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A Sensitive Multispectroscopic Probe for Nucleic Acids

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journal contribution
posted on 17.06.2010, 00:00 by Xin Sonia Gai, Edward E. Fenlon, Scott H. Brewer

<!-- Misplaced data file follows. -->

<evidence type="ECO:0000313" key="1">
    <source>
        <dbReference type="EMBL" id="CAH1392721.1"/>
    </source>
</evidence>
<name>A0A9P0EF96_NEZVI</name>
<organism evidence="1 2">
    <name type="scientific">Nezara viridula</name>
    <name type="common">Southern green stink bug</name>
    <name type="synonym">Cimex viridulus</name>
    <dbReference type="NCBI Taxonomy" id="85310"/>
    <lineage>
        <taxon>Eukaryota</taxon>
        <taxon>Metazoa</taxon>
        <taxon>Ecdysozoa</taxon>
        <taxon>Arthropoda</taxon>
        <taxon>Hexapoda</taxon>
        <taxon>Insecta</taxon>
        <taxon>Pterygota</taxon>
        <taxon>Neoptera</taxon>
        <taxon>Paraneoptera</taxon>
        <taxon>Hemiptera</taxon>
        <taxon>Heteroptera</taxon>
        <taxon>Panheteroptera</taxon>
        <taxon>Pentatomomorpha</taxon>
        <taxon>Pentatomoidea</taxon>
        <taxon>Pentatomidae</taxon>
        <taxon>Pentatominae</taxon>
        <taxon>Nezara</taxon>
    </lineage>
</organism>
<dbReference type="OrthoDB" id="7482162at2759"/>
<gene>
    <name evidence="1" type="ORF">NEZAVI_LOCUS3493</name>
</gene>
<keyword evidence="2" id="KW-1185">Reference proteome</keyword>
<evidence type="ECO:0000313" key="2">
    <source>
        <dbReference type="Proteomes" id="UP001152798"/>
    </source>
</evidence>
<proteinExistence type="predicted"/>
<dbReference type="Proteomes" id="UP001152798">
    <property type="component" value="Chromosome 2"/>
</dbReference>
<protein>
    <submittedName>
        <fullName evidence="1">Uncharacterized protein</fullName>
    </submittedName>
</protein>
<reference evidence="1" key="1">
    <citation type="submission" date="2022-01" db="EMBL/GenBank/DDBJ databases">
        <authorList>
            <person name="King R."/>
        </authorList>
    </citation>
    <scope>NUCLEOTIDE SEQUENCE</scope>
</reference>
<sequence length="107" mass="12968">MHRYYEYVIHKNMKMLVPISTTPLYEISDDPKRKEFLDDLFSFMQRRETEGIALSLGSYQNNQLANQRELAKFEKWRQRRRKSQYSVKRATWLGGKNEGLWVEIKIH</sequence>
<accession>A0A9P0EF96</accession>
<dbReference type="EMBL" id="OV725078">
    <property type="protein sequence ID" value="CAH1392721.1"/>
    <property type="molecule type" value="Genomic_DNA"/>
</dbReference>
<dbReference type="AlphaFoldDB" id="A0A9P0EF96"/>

Azides have recently been used as vibrational probes of proteins, but their incorporation into nucleic acids has been limited to photo-cross-linking or click chemistry applications. The utility of 2′-azido-2′-deoxyuridine (N3-dU, 1) as an IR and 15N NMR spectroscopic probe of the sugar phosphate backbone region of nucleic acids was investigated by measuring the effects of solvent, heterodimer formation, and temperature on peak frequencies and IR bandwidth. The azide IR asymmetric stretching band (ν̃N3) of N3-dU was sensitive to its environment, undergoing a blue shift of 13.5 cm−1 when changing the solvent from THF to water. The solvent effects on 15N chemical shifts (δ15N) of each of the nitrogen atoms in the azido group was studied, and the terminal nitrogen atom was the most sensitive to solvent, shifting downfield by 3.8 ppm when changing the solvent from THF-d8 to D2O. Formation of a base-pair-like heterodimer between 3 (a silyl ether analogue of 1) and 2,6-diheptanamidopyridine (4) in chloroform resulted in minimal changes in the IR and 15N NMR spectral frequency and chemical shift, respectively, as expected given the location of the azido moiety. The intrinsic temperature dependence of ν̃N3 and δ15N were found to be minimal over the temperature range studied especially compared to the solvent dependence of these spectral observables. The analysis of the experimental studies was complemented by density functional theory (DFT) calculations on model systems.

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